With just £300 a month, can I make half a million by investing in FTSE 250 dividend shares?

This Fool UK writer is considering a strategy to save half a million pounds by investing £300 a month in high-yield FTSE 250 dividend shares.

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Currently, several FTSE 250 shares are selling at a bargain because prices have been falling for a while. This presents the perfect opportunity to build a portfolio of cheap growth shares that pay high dividends. Regular dividend payments help to compound my gains, paying me extra on top of the returns I make from any increases.

To get the most out of my investment, I’d use a Stocks and Shares ISA. This allows me to invest up to £20,000 a year without having to pay any tax on my capital gains.

Please note that tax treatment depends on the individual circumstances of each client and may be subject to change in future. The content in this article is provided for information purposes only. It is not intended to be, neither does it constitute, any form of tax advice. Readers are responsible for carrying out their own due diligence and for obtaining professional advice before making any investment decisions.

Picking the right stocks

While the FTSE 100 lists several large, reliable stocks, I often find more value in the FTSE 250. But I don’t just choose stocks with the highest yield. For example, Diversified Energy Company boasts a 30% dividend yield but earnings are forecast to decline at 81% for the next three years. That would likely bring down the share price, negating any dividend returns I might make.

I think a better option would be OSB Group (LSE:OSB), a UK-based mortgage and retail savings firm. With a 7% yield and a share price estimated at 76% below fair value, OSB Group earnings are forecast to grow at 15% per year. What’s more, the general consensus among analysts estimates a share price increase of 54% in the next 12 months. Of course, analysts can get it wrong!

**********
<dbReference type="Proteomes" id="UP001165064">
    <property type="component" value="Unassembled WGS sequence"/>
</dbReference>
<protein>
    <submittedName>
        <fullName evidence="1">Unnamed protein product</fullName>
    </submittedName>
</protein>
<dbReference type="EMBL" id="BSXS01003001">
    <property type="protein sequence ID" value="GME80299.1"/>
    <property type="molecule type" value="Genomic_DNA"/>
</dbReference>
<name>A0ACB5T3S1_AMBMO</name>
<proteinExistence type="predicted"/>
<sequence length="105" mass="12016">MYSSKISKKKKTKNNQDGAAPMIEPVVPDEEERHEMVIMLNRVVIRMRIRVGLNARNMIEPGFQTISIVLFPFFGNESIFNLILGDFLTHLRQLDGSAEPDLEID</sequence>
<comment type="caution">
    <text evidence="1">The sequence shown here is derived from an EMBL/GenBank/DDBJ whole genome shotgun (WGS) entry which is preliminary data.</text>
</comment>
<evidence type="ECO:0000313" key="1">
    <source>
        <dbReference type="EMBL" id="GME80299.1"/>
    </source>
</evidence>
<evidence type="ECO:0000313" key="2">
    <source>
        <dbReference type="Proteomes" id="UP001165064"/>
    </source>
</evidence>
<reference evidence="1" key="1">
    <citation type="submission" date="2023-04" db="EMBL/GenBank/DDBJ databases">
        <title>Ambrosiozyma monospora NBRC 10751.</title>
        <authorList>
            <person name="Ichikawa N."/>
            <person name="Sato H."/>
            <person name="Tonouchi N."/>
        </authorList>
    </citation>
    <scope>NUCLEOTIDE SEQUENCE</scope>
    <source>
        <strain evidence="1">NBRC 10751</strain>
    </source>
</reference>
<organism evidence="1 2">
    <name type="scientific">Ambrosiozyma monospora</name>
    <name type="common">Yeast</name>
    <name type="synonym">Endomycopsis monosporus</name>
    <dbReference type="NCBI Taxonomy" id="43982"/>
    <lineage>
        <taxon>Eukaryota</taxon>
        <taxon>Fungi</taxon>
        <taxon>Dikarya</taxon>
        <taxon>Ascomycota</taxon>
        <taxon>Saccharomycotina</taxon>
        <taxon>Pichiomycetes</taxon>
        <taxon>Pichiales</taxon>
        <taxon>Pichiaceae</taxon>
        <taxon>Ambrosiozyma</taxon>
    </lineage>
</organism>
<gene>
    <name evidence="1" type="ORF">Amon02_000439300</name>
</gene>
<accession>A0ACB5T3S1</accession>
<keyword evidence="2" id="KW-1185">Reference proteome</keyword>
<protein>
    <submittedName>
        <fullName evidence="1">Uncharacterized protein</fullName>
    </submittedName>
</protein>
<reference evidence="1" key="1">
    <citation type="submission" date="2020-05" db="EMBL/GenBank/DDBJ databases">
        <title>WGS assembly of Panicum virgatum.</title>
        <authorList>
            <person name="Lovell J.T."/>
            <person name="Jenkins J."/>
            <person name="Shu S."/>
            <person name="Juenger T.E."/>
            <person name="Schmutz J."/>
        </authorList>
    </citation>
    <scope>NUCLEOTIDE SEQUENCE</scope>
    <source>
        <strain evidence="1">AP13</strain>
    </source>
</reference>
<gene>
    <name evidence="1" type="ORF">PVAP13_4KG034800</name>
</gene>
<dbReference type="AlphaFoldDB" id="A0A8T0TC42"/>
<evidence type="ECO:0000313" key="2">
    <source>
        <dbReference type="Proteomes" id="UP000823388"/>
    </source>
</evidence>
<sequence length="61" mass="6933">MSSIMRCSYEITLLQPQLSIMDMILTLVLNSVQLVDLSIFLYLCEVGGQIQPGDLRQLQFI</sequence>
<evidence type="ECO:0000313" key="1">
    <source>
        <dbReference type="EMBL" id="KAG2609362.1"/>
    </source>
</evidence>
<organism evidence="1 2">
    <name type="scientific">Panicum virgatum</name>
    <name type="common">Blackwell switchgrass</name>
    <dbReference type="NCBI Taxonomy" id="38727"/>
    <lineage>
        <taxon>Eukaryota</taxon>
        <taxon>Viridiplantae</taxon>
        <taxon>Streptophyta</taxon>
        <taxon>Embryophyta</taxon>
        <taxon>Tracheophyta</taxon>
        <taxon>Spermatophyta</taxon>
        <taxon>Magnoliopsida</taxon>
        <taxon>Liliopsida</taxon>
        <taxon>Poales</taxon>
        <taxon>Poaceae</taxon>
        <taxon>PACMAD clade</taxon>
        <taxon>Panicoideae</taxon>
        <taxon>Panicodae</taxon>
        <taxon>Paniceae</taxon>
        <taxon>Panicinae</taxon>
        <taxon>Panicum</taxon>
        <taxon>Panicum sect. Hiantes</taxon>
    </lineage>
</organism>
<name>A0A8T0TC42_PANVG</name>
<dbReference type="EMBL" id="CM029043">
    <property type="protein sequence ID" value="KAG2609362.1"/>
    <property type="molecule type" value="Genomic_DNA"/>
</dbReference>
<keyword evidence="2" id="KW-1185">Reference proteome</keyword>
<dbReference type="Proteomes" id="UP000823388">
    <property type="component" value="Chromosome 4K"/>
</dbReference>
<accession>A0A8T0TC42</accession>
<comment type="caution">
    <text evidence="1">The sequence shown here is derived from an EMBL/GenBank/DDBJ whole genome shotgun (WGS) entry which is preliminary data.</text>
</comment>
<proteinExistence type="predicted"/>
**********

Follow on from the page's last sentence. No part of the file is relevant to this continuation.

Down 24% over the past year, I believe OSB Group is a promising £1.7bn small-cap player with decent growth potential. But I’d keep an eye on debt – at 282%, OSB’s debt-to-equity (D/E) ratio is a risk factor that the firm will need to address in next month’s earnings report.

All shares come with risks, which is why it’s important to build a diversified portfolio. By mixing some riskier high-yield shares with reliable low-yields, I should achieve an average 6% dividend returns. 

Other FTSE 250 dividend shares I’d consider include Bank of Georgia, NextEnergy Solar Fund, and TP Icap. I would aim for at least 20 stocks across various industries to improve my chances of receiving reliable returns.

My estimation

Based on a portfolio of dividend shares with an average 6% yield, I’ve calculated I could reach my goal in just over 20 years.

My calculations include an estimated 7% annual price increase based on the compound annual growth rate of the FTSE 250 index. It’s generally considered the type of returns the average investor can expect from a well-selected portfolio of shares.

By investing £300 a month into my ISA and adopting a dividend reinvestment plan (DRIP) to compound my returns, I could reach £506,700 after 23 years. This is a good timeline for somebody under 40 saving for a comfortable retirement.

Of course, this is just an example of a possible scenario based on historical averages. If I pick bad stocks, I could lose some or all of my investment. The key to successful investing is developing a strategy and sticking to it, even through the tough years.

Should you invest, the value of your investment may rise or fall and your capital is at risk. Before investing, your individual circumstances should be assessed. Consider taking independent financial advice.

Mark Hartley has no position in any of the shares mentioned. The Motley Fool UK has no position in any of the shares mentioned. Views expressed on the companies mentioned in this article are those of the writer and therefore may differ from the official recommendations we make in our subscription services such as Share Advisor, Hidden Winners and Pro. Here at The Motley Fool we believe that considering a diverse range of insights makes us better investors.

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